The UK government has today published a draft Code of Practice on cyber security governance, aimed at directors and other business leaders and urging them to prioritise security threats as a key business risk akin to financial or legal challenges.
The government hopes its suggestions – developed alongside the National Cyber Security Centre (NCSC) – will help organisations shore up their defences against cyber threats, strengthen their resilience and enable them to safely take advantage of emerging technologies. It has launched a call for views in response to its proposals.
The code centres the need to put detailed, tested and robust incident response plans in place to enable businesses to quickly respond to and better recover from cyber incidents. It also urges business leaders to do more to equip their employees with appropriate security skills and awareness.
“Cyber attacks are as damaging to organisations as financial and legal pitfalls, so it’s crucial that bosses and directors take a firm grip of their organisation’s cyber security regimes – protecting their customers, workforce, business operations and our wider economy,” said artificial intelligence (AI) and intellectual property minister Viscount Camrose.
“This new code will help them take the lead in safely navigating potential cyber threats, ensuring businesses across the country can take full advantage of the emerging technologies which are revolutionising how we work. It is vital the people at the heart of this issue take the lead in shaping how we can improve cyber security in every part of our economy, which is why we want to see industry and business professionals from all walks coming forward to share their views.”
NCSC CEO Lindy Cameron said: “Cyber security is no longer a niche subject or just the responsibility of the IT department, so it is vital that CEOs and directors understand the risks to their organisation and how to mitigate potential threats. This new Cyber Governance Code of Practice will help ensure cyber resilience is put at the top of the agenda for organisations, and I’d encourage all directors, non-executive directors and senior leaders to share their views.
“Senior leaders can also access the NCSC’s Cyber Security Board Toolkit, which provides practical guidance on how to implement the actions outlined in the code, to ensure effective management of cyber risks,” she said.
The government said that introducing the draft code was a “pivotal step” in addressing how business leaders approach cyber risk, and would help it along the way to achieving its goals of growing the UK’s digital economy safely and securely, with “practical action and robust safeguards”. It’s estimated that just under a third of British businesses experienced a data breach or cyber attack in 2023, with a particularly notable rise in ransomware attacks.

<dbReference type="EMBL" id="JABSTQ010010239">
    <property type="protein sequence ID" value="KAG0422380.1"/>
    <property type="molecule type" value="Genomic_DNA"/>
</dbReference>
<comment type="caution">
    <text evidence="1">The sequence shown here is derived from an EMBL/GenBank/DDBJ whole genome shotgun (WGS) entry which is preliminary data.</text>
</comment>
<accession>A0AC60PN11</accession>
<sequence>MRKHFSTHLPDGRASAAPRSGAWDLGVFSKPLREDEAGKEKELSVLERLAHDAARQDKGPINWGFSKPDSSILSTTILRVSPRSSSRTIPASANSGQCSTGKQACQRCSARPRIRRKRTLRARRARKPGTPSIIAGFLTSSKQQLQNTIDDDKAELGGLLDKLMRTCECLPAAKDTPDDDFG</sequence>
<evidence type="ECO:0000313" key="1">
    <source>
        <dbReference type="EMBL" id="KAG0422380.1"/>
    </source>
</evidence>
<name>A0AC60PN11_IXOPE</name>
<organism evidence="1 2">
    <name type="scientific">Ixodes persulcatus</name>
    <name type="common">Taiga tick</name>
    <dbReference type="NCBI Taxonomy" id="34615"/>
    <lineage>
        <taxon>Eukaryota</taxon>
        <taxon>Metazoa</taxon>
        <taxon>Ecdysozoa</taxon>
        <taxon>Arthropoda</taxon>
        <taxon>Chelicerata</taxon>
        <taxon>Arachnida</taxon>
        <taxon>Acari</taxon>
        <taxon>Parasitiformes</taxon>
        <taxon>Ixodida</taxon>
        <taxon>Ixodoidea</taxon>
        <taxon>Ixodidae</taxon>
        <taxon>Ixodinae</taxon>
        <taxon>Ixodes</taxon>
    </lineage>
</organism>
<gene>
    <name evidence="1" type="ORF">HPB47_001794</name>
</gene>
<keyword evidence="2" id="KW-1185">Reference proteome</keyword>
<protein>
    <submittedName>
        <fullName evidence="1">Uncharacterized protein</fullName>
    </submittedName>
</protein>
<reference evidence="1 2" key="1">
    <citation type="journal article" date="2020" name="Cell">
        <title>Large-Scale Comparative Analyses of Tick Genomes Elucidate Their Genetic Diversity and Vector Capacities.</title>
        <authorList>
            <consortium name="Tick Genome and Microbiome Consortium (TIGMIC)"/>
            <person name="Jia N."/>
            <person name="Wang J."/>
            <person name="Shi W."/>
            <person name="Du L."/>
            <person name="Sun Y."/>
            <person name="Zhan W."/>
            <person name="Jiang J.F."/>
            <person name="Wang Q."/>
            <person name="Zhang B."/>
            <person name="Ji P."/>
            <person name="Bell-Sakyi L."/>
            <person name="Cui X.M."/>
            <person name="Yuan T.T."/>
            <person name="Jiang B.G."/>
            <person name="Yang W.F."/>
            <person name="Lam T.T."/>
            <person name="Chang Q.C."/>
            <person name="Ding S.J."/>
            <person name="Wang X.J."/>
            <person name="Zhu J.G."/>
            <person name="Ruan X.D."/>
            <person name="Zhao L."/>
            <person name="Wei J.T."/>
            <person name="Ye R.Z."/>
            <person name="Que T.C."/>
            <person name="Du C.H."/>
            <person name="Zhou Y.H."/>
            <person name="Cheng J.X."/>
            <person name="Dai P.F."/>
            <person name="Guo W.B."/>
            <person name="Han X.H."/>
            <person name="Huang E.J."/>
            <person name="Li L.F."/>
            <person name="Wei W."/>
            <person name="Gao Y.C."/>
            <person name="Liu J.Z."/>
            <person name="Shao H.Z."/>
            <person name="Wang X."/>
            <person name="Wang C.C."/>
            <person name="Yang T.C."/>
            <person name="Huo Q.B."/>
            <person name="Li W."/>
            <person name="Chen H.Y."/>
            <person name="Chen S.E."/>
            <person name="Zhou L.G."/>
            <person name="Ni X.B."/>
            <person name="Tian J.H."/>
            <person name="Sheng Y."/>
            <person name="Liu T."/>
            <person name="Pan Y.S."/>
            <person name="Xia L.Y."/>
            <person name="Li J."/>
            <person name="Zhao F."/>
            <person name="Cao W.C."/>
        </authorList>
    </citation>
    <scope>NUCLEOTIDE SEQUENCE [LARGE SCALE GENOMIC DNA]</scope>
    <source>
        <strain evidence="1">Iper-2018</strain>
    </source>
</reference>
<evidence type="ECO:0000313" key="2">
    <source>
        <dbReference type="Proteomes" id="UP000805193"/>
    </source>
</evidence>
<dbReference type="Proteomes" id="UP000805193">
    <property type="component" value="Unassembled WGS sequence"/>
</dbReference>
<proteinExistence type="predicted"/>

At the same time, the government has published new statistics and analysis demonstrating the positive impact of the NCSC-delivered Cyber Essentials programme, which awarded certification to almost 40,000 businesses in 2023, and is now held by two in five of the UK’s largest businesses.
It said that around two-thirds of businesses that adhere to the Cyber Essentials programme have a formal cyber incident response plan in place, in comparison with just 18% of those who do not follow its guidance.
Vectra EMEA chief technology officer Christian Borst said: “Today’s DSIT guidance highlights the need for businesses to urgently overhaul their approaches to cyber security. But, while incident response plans and cyber awareness training are essential to good security hygiene, businesses need to go much further to stay secure in a growing world of cyber security risks. Today, it’s vital that security leaders, architects and analysts focus on improving cyber resilience, leveraging AI-driven tools to break out of a never-ending spiral of ‘more’.
“More attack surface exposure means more tools, which means more complexity,” he continued. “More evasive attackers means more rules, which means more alerts. And finally, more alert rules to tune and maintain means more work for analysts and more burnout. The fact of the matter is that businesses will be hybrid forever, and so will attackers. This spiral of more is giving hybrid attackers the upper hand. However, AI-driven threat detection, investigation and response enables SOC teams to move at the speed of hybrid attackers and protect the business.”
IEEE senior member and cyber security professor at Ulster University Kevin Curran added: “The threat landscape is constantly evolving, so organisations need to keep pace and ensure they are regularly reviewing and upgrading their defences. Some approaches that worked just a few years ago are now obsolete, and attackers change their profile far quicker now, so it is incredibly difficult to identify which packet requests are nefarious. Companies should try to deal with DDoS traffic on the edge of their network immediately, and employ the latest tools, such as AI, which can help with reactive misuse, anomaly detection and network profiling techniques.
“Moving forwards, senior management must have a more holistic understanding and approach to cyber security, and IT departments must be able to maintain proficient security protocols or policies for years to come,” he said. “Inevitably, this means increasing the amount of IT security staff and ensuring all staff are sufficiently trained, even if it’s just basic cyber skills.”